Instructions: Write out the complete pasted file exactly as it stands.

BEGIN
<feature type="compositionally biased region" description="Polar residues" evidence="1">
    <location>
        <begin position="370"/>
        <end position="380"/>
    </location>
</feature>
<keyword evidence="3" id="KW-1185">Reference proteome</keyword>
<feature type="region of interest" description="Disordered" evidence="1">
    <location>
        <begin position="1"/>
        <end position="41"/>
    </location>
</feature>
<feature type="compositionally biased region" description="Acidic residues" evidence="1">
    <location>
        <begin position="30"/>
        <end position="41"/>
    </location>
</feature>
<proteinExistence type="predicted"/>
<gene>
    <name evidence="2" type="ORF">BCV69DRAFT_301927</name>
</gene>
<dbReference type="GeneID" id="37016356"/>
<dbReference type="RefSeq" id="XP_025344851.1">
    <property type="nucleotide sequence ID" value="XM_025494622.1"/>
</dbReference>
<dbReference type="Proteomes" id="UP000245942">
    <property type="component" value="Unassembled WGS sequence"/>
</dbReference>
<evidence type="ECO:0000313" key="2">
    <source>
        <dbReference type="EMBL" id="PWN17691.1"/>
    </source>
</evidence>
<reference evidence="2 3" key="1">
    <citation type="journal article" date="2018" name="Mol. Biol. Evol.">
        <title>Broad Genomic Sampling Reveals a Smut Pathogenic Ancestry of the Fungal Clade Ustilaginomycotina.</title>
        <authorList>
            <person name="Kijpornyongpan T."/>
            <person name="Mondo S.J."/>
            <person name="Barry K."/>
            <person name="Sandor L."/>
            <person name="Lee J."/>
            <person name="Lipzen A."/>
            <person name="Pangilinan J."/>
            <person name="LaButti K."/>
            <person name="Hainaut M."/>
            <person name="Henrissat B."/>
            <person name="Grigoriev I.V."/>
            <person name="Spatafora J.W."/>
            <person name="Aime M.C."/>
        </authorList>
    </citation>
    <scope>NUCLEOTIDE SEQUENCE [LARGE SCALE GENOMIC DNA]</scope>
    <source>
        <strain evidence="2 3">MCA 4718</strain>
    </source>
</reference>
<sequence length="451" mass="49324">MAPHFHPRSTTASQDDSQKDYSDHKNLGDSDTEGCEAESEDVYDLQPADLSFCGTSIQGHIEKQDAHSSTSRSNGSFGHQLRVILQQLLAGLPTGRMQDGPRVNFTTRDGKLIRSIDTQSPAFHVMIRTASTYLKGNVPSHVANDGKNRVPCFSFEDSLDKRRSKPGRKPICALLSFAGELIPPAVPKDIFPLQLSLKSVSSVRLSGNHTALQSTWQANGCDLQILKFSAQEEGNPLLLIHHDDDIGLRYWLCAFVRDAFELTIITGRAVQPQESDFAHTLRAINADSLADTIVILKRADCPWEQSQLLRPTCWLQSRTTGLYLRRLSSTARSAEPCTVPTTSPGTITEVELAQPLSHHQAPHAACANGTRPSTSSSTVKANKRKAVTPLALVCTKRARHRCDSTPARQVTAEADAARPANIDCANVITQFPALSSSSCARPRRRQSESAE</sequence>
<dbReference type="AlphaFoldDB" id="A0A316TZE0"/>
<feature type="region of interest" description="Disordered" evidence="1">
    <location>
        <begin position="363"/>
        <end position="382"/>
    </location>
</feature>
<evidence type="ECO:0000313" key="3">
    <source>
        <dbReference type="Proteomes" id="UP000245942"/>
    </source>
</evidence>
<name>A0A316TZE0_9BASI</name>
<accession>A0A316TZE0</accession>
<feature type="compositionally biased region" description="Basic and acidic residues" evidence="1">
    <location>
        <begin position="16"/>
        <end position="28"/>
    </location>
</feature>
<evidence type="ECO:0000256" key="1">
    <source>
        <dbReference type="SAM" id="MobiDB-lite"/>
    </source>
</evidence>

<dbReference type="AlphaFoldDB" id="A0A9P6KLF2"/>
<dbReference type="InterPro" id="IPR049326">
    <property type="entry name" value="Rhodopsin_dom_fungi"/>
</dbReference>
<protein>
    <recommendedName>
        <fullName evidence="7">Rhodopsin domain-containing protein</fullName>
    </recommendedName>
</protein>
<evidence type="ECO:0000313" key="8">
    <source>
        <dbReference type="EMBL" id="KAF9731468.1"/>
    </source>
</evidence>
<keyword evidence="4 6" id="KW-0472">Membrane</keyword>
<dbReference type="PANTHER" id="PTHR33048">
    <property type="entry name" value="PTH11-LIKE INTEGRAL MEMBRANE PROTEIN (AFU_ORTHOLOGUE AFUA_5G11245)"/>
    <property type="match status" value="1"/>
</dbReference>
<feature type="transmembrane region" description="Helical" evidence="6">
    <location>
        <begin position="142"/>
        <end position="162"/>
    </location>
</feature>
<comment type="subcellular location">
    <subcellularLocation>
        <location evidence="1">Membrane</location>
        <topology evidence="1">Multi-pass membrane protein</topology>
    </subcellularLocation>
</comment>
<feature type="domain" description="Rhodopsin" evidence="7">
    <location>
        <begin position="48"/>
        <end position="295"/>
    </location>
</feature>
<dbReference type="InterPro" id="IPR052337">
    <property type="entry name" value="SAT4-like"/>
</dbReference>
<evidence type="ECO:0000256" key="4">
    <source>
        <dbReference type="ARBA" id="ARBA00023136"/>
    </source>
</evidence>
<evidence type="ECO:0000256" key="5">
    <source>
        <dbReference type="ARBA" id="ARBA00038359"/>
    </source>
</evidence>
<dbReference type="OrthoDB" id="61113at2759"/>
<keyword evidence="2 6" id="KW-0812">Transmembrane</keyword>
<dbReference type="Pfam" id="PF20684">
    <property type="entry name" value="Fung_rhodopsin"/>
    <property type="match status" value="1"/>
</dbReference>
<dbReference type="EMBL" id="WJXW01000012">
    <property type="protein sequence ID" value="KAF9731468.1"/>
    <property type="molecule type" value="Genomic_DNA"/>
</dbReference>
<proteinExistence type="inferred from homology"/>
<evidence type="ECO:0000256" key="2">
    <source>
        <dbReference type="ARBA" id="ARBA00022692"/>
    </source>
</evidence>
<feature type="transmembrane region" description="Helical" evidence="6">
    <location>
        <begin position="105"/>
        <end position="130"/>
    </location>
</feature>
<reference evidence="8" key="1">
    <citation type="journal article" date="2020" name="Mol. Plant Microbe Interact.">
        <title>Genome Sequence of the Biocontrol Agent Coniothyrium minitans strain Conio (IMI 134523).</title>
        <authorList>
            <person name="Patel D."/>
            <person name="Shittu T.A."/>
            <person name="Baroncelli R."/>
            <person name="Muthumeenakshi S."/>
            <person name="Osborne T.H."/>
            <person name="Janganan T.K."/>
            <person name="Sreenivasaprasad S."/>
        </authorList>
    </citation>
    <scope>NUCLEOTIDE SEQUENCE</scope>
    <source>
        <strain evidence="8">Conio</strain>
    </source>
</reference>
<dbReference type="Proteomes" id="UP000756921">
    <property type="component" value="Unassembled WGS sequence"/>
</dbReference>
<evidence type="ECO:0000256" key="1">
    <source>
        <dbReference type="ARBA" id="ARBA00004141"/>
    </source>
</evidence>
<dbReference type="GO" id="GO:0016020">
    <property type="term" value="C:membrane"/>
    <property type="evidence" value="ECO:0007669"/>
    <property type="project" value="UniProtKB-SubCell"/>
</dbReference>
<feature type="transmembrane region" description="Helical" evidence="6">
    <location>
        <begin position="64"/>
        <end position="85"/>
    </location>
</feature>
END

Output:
<feature type="compositionally biased region" description="Polar residues" evidence="1">
    <location>
        <begin position="370"/>
        <end position="380"/>
    </location>
</feature>
<keyword evidence="3" id="KW-1185">Reference proteome</keyword>
<feature type="region of interest" description="Disordered" evidence="1">
    <location>
        <begin position="1"/>
        <end position="41"/>
    </location>
</feature>
<feature type="compositionally biased region" description="Acidic residues" evidence="1">
    <location>
        <begin position="30"/>
        <end position="41"/>
    </location>
</feature>
<proteinExistence type="predicted"/>
<gene>
    <name evidence="2" type="ORF">BCV69DRAFT_301927</name>
</gene>
<dbReference type="GeneID" id="37016356"/>
<dbReference type="RefSeq" id="XP_025344851.1">
    <property type="nucleotide sequence ID" value="XM_025494622.1"/>
</dbReference>
<dbReference type="Proteomes" id="UP000245942">
    <property type="component" value="Unassembled WGS sequence"/>
</dbReference>
<evidence type="ECO:0000313" key="2">
    <source>
        <dbReference type="EMBL" id="PWN17691.1"/>
    </source>
</evidence>
<reference evidence="2 3" key="1">
    <citation type="journal article" date="2018" name="Mol. Biol. Evol.">
        <title>Broad Genomic Sampling Reveals a Smut Pathogenic Ancestry of the Fungal Clade Ustilaginomycotina.</title>
        <authorList>
            <person name="Kijpornyongpan T."/>
            <person name="Mondo S.J."/>
            <person name="Barry K."/>
            <person name="Sandor L."/>
            <person name="Lee J."/>
            <person name="Lipzen A."/>
            <person name="Pangilinan J."/>
            <person name="LaButti K."/>
            <person name="Hainaut M."/>
            <person name="Henrissat B."/>
            <person name="Grigoriev I.V."/>
            <person name="Spatafora J.W."/>
            <person name="Aime M.C."/>
        </authorList>
    </citation>
    <scope>NUCLEOTIDE SEQUENCE [LARGE SCALE GENOMIC DNA]</scope>
    <source>
        <strain evidence="2 3">MCA 4718</strain>
    </source>
</reference>
<sequence length="451" mass="49324">MAPHFHPRSTTASQDDSQKDYSDHKNLGDSDTEGCEAESEDVYDLQPADLSFCGTSIQGHIEKQDAHSSTSRSNGSFGHQLRVILQQLLAGLPTGRMQDGPRVNFTTRDGKLIRSIDTQSPAFHVMIRTASTYLKGNVPSHVANDGKNRVPCFSFEDSLDKRRSKPGRKPICALLSFAGELIPPAVPKDIFPLQLSLKSVSSVRLSGNHTALQSTWQANGCDLQILKFSAQEEGNPLLLIHHDDDIGLRYWLCAFVRDAFELTIITGRAVQPQESDFAHTLRAINADSLADTIVILKRADCPWEQSQLLRPTCWLQSRTTGLYLRRLSSTARSAEPCTVPTTSPGTITEVELAQPLSHHQAPHAACANGTRPSTSSSTVKANKRKAVTPLALVCTKRARHRCDSTPARQVTAEADAARPANIDCANVITQFPALSSSSCARPRRRQSESAE</sequence>
<dbReference type="AlphaFoldDB" id="A0A316TZE0"/>
<feature type="region of interest" description="Disordered" evidence="1">
    <location>
        <begin position="363"/>
        <end position="382"/>
    </location>
</feature>
<evidence type="ECO:0000313" key="3">
    <source>
        <dbReference type="Proteomes" id="UP000245942"/>
    </source>
</evidence>
<name>A0A316TZE0_9BASI</name>
<accession>A0A316TZE0</accession>
<feature type="compositionally biased region" description="Basic and acidic residues" evidence="1">
    <location>
        <begin position="16"/>
        <end position="28"/>
    </location>
</feature>
<evidence type="ECO:0000256" key="1">
    <source>
        <dbReference type="SAM" id="MobiDB-lite"/>
    </source>
</evidence>

<dbReference type="AlphaFoldDB" id="A0A9P6KLF2"/>
<dbReference type="InterPro" id="IPR049326">
    <property type="entry name" value="Rhodopsin_dom_fungi"/>
</dbReference>
<protein>
    <recommendedName>
        <fullName evidence="7">Rhodopsin domain-containing protein</fullName>
    </recommendedName>
</protein>
<evidence type="ECO:0000313" key="8">
    <source>
        <dbReference type="EMBL" id="KAF9731468.1"/>
    </source>
</evidence>
<keyword evidence="4 6" id="KW-0472">Membrane</keyword>
<dbReference type="PANTHER" id="PTHR33048">
    <property type="entry name" value="PTH11-LIKE INTEGRAL MEMBRANE PROTEIN (AFU_ORTHOLOGUE AFUA_5G11245)"/>
    <property type="match status" value="1"/>
</dbReference>
<feature type="transmembrane region" description="Helical" evidence="6">
    <location>
        <begin position="142"/>
        <end position="162"/>
    </location>
</feature>
<comment type="subcellular location">
    <subcellularLocation>
        <location evidence="1">Membrane</location>
        <topology evidence="1">Multi-pass membrane protein</topology>
    </subcellularLocation>
</comment>
<feature type="domain" description="Rhodopsin" evidence="7">
    <location>
        <begin position="48"/>
        <end position="295"/>
    </location>
</feature>
<dbReference type="InterPro" id="IPR052337">
    <property type="entry name" value="SAT4-like"/>
</dbReference>
<evidence type="ECO:0000256" key="4">
    <source>
        <dbReference type="ARBA" id="ARBA00023136"/>
    </source>
</evidence>
<evidence type="ECO:0000256" key="5">
    <source>
        <dbReference type="ARBA" id="ARBA00038359"/>
    </source>
</evidence>
<dbReference type="OrthoDB" id="61113at2759"/>
<keyword evidence="2 6" id="KW-0812">Transmembrane</keyword>
<dbReference type="Pfam" id="PF20684">
    <property type="entry name" value="Fung_rhodopsin"/>
    <property type="match status" value="1"/>
</dbReference>
<dbReference type="EMBL" id="WJXW01000012">
    <property type="protein sequence ID" value="KAF9731468.1"/>
    <property type="molecule type" value="Genomic_DNA"/>
</dbReference>
<proteinExistence type="inferred from homology"/>
<evidence type="ECO:0000256" key="2">
    <source>
        <dbReference type="ARBA" id="ARBA00022692"/>
    </source>
</evidence>
<feature type="transmembrane region" description="Helical" evidence="6">
    <location>
        <begin position="105"/>
        <end position="130"/>
    </location>
</feature>
<reference evidence="8" key="1">
    <citation type="journal article" date="2020" name="Mol. Plant Microbe Interact.">
        <title>Genome Sequence of the Biocontrol Agent Coniothyrium minitans strain Conio (IMI 134523).</title>
        <authorList>
            <person name="Patel D."/>
            <person name="Shittu T.A."/>
            <person name="Baroncelli R."/>
            <person name="Muthumeenakshi S."/>
            <person name="Osborne T.H."/>
            <person name="Janganan T.K."/>
            <person name="Sreenivasaprasad S."/>
        </authorList>
    </citation>
    <scope>NUCLEOTIDE SEQUENCE</scope>
    <source>
        <strain evidence="8">Conio</strain>
    </source>
</reference>
<dbReference type="Proteomes" id="UP000756921">
    <property type="component" value="Unassembled WGS sequence"/>
</dbReference>
<evidence type="ECO:0000256" key="1">
    <source>
        <dbReference type="ARBA" id="ARBA00004141"/>
    </source>
</evidence>
<dbReference type="GO" id="GO:0016020">
    <property type="term" value="C:membrane"/>
    <property type="evidence" value="ECO:0007669"/>
    <property type="project" value="UniProtKB-SubCell"/>
</dbReference>
<feature type="transmembrane region" description="Helical" evidence="6">
    <location>
        <begin position="64"/>
        <end position="85"/>
    </location>
</feature>